|Flickr photo by Isobel T|
Firstly, lets get past the obvious predictions of whether the education market will anoint Apple or Android as the tablet of choice. You don't need a crystal ball to realize that the future of education will be platform and device agnostic. Whether students bring their own device or the school provides one to them, students should be able to access learning resources from anywhere and on any device. The key to making it big in the education market will be devices that are actually made for learning and understand the difference between a consumer device that can be used in the classroom and a learning resource that consumers will also use outside of the classroom. It is clear that the dominant tech companies have no desire to create products specifically for the low-margin education sector, leaving it up to smaller education-friendly entrepreneurs to fill the gap. I look forward to affordable devices that come pre-loaded with a variety of educational apps and make it easy for students and teachers to access their school's learning resources.
|Flickr photo by Canned Tuna|
While the developing world often looks to the G8 countries for educational innovation, this relationship could be turned on it head in the near future.
This is where my predications become bold.
The following two articles piqued my interest into what could take place at the intersection of education and technological innovation.
The New York Times article, Many of India's Poor Turn to Private Schools, outlines the growing demand for quality education in India, despite the government's recent education spending spree. While the article reveals the dismal current reality, it also highlights the almost insatiable demand of education consumers in India. With a growing middle class and half of its billion people population under the age of 25, India has the insurmountable challenge of finding a way to equitably provide educational opportunities to its young people if its economy is continue to grow. More dire than economic stagnation, the world's largest democracy could be in jeopardy if this mass of future citizens are not provided with the educational opportunities they desire. The solution to this dilemma - technological innovation.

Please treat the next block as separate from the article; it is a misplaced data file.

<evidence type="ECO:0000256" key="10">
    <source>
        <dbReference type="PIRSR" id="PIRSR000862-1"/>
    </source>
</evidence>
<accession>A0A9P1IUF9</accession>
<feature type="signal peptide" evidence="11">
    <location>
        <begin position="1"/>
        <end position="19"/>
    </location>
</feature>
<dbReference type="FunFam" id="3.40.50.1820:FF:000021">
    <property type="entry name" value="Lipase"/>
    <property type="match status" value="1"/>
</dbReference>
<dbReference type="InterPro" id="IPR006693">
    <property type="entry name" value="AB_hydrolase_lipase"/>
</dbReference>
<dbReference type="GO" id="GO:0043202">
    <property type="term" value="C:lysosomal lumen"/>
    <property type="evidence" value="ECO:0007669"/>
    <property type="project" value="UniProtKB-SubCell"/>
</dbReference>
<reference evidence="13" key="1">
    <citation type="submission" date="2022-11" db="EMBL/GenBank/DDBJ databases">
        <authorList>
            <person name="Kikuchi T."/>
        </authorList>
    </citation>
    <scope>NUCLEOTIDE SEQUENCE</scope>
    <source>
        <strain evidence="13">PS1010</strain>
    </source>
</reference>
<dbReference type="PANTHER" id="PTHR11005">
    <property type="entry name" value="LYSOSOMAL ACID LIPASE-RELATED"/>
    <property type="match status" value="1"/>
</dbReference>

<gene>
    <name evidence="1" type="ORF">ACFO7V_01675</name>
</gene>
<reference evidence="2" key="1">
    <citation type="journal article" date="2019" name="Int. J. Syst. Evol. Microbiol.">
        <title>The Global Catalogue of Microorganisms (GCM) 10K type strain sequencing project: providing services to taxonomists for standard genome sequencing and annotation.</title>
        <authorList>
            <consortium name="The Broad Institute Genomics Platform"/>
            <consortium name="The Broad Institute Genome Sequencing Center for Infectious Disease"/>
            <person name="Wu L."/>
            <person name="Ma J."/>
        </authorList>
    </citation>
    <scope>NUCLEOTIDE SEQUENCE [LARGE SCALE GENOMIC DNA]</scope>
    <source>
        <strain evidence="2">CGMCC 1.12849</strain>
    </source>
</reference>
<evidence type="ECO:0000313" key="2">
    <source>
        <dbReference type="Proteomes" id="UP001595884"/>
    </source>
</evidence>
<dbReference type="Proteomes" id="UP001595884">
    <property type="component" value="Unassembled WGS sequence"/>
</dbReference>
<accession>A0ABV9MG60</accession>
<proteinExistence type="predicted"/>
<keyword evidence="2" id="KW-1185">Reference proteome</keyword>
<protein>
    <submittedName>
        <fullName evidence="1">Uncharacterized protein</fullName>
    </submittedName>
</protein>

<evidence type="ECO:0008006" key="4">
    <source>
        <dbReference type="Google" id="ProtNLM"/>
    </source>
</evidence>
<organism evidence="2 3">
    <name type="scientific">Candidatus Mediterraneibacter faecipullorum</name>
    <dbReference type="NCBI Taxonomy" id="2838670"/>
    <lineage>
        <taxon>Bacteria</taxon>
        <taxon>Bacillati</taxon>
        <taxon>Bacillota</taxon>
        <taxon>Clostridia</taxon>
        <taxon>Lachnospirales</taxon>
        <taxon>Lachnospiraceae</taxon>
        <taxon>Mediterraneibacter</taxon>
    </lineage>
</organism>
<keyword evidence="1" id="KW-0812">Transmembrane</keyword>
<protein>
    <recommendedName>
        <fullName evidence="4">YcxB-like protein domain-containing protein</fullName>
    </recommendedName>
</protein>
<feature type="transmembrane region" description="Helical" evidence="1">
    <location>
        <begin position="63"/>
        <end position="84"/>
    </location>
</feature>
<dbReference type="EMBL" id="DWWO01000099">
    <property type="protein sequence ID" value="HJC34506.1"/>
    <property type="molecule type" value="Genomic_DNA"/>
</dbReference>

The Globe and Mail article, How a Montreal Company Won the Race to Build the World's Cheapest Tablet, reveals how the Indian government has rightfully surmised that educational technology can help it to address its growing educational delmina. With the goal of providing students with an affordable mobile device that can access the internet via wifi or cellular connection, the Aakash UbiSlate, puts a host of learning resources into the hands of students for only $52 (US). It is not surprising that the tech giants passed on the chance to create an innovative learning opportunity for millions of students because of the low profit margins, but anyone interested in changing the face of education should have jumped at this opportunity get their product into the hands of hords of education hungry young people.
Now that the technology community has made their contribution to overcoming the technological challenges, what will be the education community's response?
Will we continue to stand on the middle class sidelines happy with the current level of glacial progress, while the developing world pushes the boundaries of mobile learning, or will we begin to seek out opportunities to learn from those that start with less and capitalize on the advantages we have?
While the exploits of the Hole in the Wall computer have been recounted at TED, I relay this story to highlight what those with next to no educational resources can do with a simple computer. It leads me to question why the education community in the developed world hasn't accomplished more with all that we have.
Exploring the state of education and technological innovation in India led me to question why so many in the higher education community, including my own institution, continue to focus on China as the primary source of international students instead of looking to India as well. The New York Times revealed the supply and demand imbalance of the Indian higher education market in the article, Squeezed Out of India, Students Turn to the U.S. While the focus of the article is on the response of American colleges, Canadian institutions could play a greater role in addressing this imbalance by increasing our Indian recruitment efforts, and by also partnering with Indian institutions to provide blended and online learning experiences on both continents. The article also provided an interesting contrast to the Chronicle of Higher Education's story about The China Conundrum: American colleges find the Chinese student boom a tricky fit. In the long run, expanding the educational relationship between Canada and India may provide some interesting insight into what can take place at the intersection of education and technology.